The Existential Choice : Soren Kierkegaard

1368 WordsMay 1, 20176 Pages
Soren Kierkegaard is a Danish philosopher and theologian who attempted to deliver his existentialist point of views. Specifically, Kierkegaard emphasizes the need for humans to take responsibility for their actions and go beyond their “socially imposed identities” (Stanford Encyclopedia of Philosophy). According to his earliest major work “Either/Or,” he suggests humans are reluctantly stuck between two spheres of life that they must choose between: aesthetic or ethical. He delves into what constitutes a life as either and suggests the practicalities associated with each choice. He stresses the importance of being responsible for the truth and living according to the truth we’ve committed to. In addition, the existential choice can be…show more content…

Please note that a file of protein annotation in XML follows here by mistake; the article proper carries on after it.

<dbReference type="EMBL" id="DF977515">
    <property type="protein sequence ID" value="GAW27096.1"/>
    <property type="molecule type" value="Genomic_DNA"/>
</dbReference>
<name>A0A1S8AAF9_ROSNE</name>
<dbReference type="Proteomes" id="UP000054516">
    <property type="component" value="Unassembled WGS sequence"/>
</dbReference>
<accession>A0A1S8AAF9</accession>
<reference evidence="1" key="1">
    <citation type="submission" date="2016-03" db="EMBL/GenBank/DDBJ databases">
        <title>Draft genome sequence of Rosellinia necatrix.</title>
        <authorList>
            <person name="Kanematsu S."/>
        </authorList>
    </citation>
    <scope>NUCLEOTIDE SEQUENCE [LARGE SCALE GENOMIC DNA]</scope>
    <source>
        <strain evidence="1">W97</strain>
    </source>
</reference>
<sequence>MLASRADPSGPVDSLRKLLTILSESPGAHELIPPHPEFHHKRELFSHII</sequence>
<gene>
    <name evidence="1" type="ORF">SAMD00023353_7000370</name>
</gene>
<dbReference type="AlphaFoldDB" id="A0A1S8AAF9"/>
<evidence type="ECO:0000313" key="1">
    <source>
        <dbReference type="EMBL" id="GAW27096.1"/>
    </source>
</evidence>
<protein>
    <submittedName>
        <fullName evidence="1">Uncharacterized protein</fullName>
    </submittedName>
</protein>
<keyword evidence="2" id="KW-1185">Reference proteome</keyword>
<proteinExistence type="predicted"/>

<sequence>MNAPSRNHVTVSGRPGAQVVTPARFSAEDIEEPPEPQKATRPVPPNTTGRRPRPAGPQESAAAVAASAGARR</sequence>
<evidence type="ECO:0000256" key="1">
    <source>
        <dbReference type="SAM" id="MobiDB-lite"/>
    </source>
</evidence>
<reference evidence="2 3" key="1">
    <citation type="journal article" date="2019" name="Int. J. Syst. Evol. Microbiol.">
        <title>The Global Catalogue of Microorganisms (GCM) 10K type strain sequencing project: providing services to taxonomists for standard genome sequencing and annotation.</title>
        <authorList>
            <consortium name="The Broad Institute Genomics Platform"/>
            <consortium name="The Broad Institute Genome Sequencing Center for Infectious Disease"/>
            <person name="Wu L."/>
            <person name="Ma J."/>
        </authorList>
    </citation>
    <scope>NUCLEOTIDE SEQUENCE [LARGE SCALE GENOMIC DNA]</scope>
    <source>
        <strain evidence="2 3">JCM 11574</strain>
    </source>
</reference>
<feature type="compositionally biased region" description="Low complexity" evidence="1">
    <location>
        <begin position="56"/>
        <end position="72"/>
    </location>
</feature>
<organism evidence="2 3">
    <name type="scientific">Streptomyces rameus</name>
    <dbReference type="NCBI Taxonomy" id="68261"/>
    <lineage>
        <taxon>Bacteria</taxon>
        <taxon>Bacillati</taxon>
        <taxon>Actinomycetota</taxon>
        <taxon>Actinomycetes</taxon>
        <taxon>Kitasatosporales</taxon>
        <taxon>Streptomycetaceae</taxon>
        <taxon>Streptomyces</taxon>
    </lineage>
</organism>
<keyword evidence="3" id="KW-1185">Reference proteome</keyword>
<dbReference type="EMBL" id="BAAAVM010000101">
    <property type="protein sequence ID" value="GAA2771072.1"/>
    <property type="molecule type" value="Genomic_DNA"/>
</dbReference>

He goes on to give a small anecdote about a person who is deciding to pursue a career as a poet or not. The person appears to not wholeheartedly be attuned to become a poet. Again emphasizing this idea that the aesthetic person is distracted by their surroundings. This distraction often times leads to exhaustion which is an example of despair. Despair is the realization that one never finds freedom from somewhere external, rather that person is responsible for their own freedom. Kierkegaard goes on to define what it means to experience despair. Only the “lowliest, least endowed person can despair” (E/O Handout). In other words, the one that abandons commitment to their own life is the one that experiences despair. He goes on to explain that to choose absolutely is to choose despair and he “chooses himself, not in his immediacy, but chooses himself in his eternal validity” (E/O 78). By choosing despair, the person realizes there is a disruption between how one truly absorbs the world they live in and how our perception is used in pursuit of happiness and pleasure. Despair can be understood as the vehicle for an aesthetic person to get back to an ethical life. Specifically, given the right means, the aesthetic person can be more conscientious of the disconnect between one’s absorption of the world and how they pursue happiness. To an extent,
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